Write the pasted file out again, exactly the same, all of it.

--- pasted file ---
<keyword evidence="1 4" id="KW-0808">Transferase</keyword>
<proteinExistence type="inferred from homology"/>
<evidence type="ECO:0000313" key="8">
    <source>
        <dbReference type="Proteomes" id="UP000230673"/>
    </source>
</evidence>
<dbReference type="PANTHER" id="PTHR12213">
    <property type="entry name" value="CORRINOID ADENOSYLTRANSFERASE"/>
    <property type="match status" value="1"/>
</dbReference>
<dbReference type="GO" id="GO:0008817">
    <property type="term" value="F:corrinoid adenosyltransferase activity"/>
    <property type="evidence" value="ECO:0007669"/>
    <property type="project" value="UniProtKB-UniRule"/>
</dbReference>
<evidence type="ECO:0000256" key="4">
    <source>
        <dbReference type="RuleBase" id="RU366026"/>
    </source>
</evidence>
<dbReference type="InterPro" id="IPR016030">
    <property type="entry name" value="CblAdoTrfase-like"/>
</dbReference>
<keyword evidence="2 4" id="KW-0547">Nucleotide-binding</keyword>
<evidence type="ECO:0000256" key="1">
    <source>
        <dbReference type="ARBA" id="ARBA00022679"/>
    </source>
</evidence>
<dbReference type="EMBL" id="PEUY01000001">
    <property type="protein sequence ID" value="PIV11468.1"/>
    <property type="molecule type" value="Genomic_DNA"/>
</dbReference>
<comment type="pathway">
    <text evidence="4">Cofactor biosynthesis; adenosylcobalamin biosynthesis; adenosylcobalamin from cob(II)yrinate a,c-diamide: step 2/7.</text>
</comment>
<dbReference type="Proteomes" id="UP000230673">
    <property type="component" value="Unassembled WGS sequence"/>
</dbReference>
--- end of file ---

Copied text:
<keyword evidence="1 4" id="KW-0808">Transferase</keyword>
<proteinExistence type="inferred from homology"/>
<evidence type="ECO:0000313" key="8">
    <source>
        <dbReference type="Proteomes" id="UP000230673"/>
    </source>
</evidence>
<dbReference type="PANTHER" id="PTHR12213">
    <property type="entry name" value="CORRINOID ADENOSYLTRANSFERASE"/>
    <property type="match status" value="1"/>
</dbReference>
<dbReference type="GO" id="GO:0008817">
    <property type="term" value="F:corrinoid adenosyltransferase activity"/>
    <property type="evidence" value="ECO:0007669"/>
    <property type="project" value="UniProtKB-UniRule"/>
</dbReference>
<evidence type="ECO:0000256" key="4">
    <source>
        <dbReference type="RuleBase" id="RU366026"/>
    </source>
</evidence>
<dbReference type="InterPro" id="IPR016030">
    <property type="entry name" value="CblAdoTrfase-like"/>
</dbReference>
<keyword evidence="2 4" id="KW-0547">Nucleotide-binding</keyword>
<evidence type="ECO:0000256" key="1">
    <source>
        <dbReference type="ARBA" id="ARBA00022679"/>
    </source>
</evidence>
<dbReference type="EMBL" id="PEUY01000001">
    <property type="protein sequence ID" value="PIV11468.1"/>
    <property type="molecule type" value="Genomic_DNA"/>
</dbReference>
<comment type="pathway">
    <text evidence="4">Cofactor biosynthesis; adenosylcobalamin biosynthesis; adenosylcobalamin from cob(II)yrinate a,c-diamide: step 2/7.</text>
</comment>
<dbReference type="Proteomes" id="UP000230673">
    <property type="component" value="Unassembled WGS sequence"/>
</dbReference>